Anyway, it's definitely a word for the rubbish-dump. Apart from anything else, I must inform all clever young men, who must be the most likely people to use the wretched word, that it registers exactly minus nineteen point five on the attract-a-mate scale.

And that's out of twenty.

Sunday Rest: lucubration. This word comes from the Latin lūcubrāre, to work by lamp light.






Saturday, 9 November 2019

Saturday Rave: Hymn to Science by Mark Akenside.

There are many poems entitled Hymn to....something or other, but this one is surely one of the most hymnish.

Its author, Mark Akenside (1721 - 1770) was originally sent to train as a clergyman, but changed his mind rather quickly and trained instead as a doctor. 

Akenside was kept financially afloat for a lot of his life by his great and enduring friend Jeremiah Dyson, but Akenside eventually became the Queen's physician (he didn't really much care for treating people of much lower social class than that).



His Hymn to Science is quite long. It does pay lip-service to God and religion, but it's hard to feel Akenside's heart is really in those small parts of the poem. The whole thing makes me giggle, in any case, and I think we can say that it was a good decision on his part to give up on training to be a minister of the church.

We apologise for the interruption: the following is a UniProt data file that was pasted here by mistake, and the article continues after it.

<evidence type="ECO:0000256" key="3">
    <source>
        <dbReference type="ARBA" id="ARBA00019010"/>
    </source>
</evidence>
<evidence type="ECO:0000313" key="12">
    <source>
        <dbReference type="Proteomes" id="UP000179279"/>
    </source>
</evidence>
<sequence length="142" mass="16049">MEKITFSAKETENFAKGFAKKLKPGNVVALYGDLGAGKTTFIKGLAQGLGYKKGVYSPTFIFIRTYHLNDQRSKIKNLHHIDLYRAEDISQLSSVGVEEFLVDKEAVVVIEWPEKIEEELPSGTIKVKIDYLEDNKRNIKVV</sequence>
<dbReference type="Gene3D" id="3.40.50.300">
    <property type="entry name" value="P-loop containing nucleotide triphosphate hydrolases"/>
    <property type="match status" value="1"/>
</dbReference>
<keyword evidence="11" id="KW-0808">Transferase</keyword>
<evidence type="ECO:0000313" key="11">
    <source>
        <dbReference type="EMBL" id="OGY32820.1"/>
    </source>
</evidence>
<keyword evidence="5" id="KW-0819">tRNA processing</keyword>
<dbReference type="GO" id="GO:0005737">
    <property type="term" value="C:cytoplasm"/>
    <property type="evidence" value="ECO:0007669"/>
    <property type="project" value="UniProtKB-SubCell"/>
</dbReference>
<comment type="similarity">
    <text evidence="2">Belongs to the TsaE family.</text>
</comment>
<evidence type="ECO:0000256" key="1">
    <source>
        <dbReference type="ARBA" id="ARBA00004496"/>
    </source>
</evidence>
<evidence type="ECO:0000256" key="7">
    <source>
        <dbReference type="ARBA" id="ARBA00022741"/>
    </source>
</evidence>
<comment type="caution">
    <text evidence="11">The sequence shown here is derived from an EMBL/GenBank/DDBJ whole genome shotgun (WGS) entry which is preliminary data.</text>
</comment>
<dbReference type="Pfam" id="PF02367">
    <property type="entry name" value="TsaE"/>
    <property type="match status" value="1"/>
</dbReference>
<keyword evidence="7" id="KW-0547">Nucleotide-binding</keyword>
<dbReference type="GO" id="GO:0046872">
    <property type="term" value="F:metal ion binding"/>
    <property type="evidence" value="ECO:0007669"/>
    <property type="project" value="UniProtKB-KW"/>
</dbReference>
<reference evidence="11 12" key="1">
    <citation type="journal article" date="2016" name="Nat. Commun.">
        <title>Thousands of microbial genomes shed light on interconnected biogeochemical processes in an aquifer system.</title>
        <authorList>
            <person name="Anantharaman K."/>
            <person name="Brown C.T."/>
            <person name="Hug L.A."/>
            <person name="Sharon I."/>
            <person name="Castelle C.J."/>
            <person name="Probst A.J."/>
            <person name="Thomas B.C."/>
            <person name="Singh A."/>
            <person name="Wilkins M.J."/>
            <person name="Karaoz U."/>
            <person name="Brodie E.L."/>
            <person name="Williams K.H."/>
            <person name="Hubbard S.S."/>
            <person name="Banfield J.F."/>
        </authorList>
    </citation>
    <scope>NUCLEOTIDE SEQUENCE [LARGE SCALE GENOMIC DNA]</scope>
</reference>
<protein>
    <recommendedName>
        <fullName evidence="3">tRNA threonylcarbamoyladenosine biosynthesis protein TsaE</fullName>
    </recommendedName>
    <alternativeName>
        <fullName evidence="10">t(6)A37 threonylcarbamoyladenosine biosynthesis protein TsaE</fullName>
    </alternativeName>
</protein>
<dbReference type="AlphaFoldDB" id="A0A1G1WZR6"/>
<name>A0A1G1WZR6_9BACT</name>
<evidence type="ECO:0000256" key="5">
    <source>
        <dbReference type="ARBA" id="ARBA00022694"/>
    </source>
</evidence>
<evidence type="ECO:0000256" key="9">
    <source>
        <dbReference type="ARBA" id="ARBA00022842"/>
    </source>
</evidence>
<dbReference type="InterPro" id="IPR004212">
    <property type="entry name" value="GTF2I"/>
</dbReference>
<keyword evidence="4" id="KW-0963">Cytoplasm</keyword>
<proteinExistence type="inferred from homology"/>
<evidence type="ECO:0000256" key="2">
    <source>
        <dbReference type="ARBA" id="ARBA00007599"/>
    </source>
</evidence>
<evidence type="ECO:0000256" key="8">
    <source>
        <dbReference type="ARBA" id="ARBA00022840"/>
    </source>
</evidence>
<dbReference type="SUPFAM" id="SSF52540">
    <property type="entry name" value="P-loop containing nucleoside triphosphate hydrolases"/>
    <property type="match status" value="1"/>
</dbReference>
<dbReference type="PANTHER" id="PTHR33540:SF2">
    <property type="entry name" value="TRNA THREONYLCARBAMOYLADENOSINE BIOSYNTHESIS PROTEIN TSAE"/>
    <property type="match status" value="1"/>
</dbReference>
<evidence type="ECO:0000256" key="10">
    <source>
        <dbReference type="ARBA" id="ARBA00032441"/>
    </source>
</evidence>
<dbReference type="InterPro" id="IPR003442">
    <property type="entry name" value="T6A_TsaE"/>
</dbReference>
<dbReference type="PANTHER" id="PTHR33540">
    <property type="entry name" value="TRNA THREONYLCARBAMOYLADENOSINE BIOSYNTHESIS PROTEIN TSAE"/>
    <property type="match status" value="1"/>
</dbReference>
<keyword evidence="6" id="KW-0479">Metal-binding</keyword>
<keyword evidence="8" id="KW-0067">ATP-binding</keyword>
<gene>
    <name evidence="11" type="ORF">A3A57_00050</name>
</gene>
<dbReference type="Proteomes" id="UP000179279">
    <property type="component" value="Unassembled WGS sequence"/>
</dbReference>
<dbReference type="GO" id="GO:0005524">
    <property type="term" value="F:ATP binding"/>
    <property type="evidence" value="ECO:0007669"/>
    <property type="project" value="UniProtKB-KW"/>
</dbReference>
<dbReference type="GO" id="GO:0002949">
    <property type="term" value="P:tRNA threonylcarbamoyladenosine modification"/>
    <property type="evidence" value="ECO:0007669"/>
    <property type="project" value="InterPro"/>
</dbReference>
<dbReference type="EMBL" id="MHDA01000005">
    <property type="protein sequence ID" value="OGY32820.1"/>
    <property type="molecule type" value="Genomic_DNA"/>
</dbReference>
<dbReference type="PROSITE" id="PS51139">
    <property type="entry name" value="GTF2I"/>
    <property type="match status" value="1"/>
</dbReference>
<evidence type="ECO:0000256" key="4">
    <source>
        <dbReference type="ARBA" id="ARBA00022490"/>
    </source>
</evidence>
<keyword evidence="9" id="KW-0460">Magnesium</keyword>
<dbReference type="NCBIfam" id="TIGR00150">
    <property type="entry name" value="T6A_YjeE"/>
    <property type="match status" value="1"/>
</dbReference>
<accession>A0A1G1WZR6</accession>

Science! thou fair effusive ray
From the great source of mental day,
Free, generous, and refin'd!
Descend with all thy treasures fraught,
Illumine each bewilder'd thought,
And bless my lab'ring mind.

But first with thy resistless light,
Disperse those phantoms from my sight,
Those mimic shades of thee;
The scholiast's learning, sophist's cant,
The visionary bigot's rant,
The monk's philosophy.

O! let thy powerful charms impart
The patient head, the candid heart,
Devoted to thy sway;
Which no weak passions e'er mislead,
Which still with dauntless steps proceed
Where Reason points the way.

Give me to learn each secret cause;
Let number's, figure's, motion's laws
Reveal'd before me stand;
These to great Nature's scenes apply,